If you've managed to keep your fiddle-leaf alive, then looking after a Monstera will be a breeze.
"A native to the jungles of Southern Mexico and Guatemala, the Monstera is a very easy houseplant that needs space to grow," Gisele Zanier, founder of Beyond Sunflowers," a plant emporium based in Melbourne told Better Homes and Gardens.
"Possessing all the qualities that are required of a good houseplant, this one is making a comeback."Gisele Zanier
How often should I water my monstera plant?
Monstera plants prefer a warm climate away from direct sunlight. When it comes to watering, Gisele says. "Let the top 4cm of soil dry out between watering as over watering may lead to root rot, signs of this are yellowing or wilting leaves. For best results Monsteras should enjoy conditions that are fairly moist so avoid artificial heating and cooling, they will require monthly feeding in spring and summer when planted in containers."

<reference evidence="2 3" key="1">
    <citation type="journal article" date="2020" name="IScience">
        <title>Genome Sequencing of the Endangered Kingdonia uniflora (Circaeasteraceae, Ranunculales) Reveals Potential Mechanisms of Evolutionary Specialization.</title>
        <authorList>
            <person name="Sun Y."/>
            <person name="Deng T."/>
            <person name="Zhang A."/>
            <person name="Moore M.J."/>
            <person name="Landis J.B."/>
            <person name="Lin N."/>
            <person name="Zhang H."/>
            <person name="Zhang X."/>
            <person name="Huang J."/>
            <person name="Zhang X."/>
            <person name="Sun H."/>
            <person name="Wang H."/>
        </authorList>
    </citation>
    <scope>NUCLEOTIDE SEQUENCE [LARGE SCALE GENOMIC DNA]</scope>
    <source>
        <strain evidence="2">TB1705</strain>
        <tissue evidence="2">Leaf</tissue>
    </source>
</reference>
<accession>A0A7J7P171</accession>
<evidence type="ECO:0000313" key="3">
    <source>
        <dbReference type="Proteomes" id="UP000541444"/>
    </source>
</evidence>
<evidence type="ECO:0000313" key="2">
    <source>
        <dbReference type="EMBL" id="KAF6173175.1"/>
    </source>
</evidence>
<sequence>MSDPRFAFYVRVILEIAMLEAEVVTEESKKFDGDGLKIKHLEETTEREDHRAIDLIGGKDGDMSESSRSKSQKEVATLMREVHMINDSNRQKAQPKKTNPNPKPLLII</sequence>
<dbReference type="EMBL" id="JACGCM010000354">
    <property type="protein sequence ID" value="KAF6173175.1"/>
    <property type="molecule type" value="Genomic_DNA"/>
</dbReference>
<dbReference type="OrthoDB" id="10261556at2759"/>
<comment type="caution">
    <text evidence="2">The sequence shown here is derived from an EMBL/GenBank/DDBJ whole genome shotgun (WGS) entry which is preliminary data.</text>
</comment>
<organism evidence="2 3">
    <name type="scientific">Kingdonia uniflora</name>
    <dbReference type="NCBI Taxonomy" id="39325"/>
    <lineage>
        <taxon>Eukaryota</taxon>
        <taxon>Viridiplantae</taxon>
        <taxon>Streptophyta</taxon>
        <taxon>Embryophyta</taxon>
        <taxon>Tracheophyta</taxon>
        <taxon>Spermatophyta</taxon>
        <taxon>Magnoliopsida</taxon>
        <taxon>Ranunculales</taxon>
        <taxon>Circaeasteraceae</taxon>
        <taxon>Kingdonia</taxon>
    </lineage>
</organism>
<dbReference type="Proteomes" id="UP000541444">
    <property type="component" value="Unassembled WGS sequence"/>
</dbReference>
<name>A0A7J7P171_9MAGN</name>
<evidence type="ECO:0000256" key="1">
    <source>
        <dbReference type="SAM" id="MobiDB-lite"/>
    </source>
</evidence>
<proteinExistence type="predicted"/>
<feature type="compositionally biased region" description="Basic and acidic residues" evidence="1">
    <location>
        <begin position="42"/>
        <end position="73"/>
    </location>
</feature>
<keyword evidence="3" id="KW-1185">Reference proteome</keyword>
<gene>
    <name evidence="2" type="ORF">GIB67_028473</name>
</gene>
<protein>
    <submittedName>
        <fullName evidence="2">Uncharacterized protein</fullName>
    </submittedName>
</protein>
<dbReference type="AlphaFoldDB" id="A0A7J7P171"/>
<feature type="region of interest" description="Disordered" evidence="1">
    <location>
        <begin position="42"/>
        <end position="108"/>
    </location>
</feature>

If your Monstera produces aerial roots, manoeuvre them towards some water.
"Plants will do better if the aerial roots that grow from the main stem can be directed into a container of water from which supplies will be drawn for the plant, thus reducing the need for too frequent watering of the mixture in the pot, these roots can be also directed into the potting mixture when re-potting," Gisele explains.
How to keep a monstera plant pest-free
Despite being easy to grow, Monstera’s are prone to mealybugs.
"Cleaning the leaves will also help keep pests under control as they are prone to mealybugs on the undersides of the leaves. It’s also ideal to give them the occasional misting to help increase humidity," says Gisele
How to re-pot a monstera plant
When it comes to time to move your plant to a larger pot, "a mix comprised of equal parts potting mixture and sphagnum moss will do the job."
Giselle adds: "Also once the plant reaches heights of 80cm tall it will need the support of a moss pole or bamboo cane as its natural tendency is to grow up."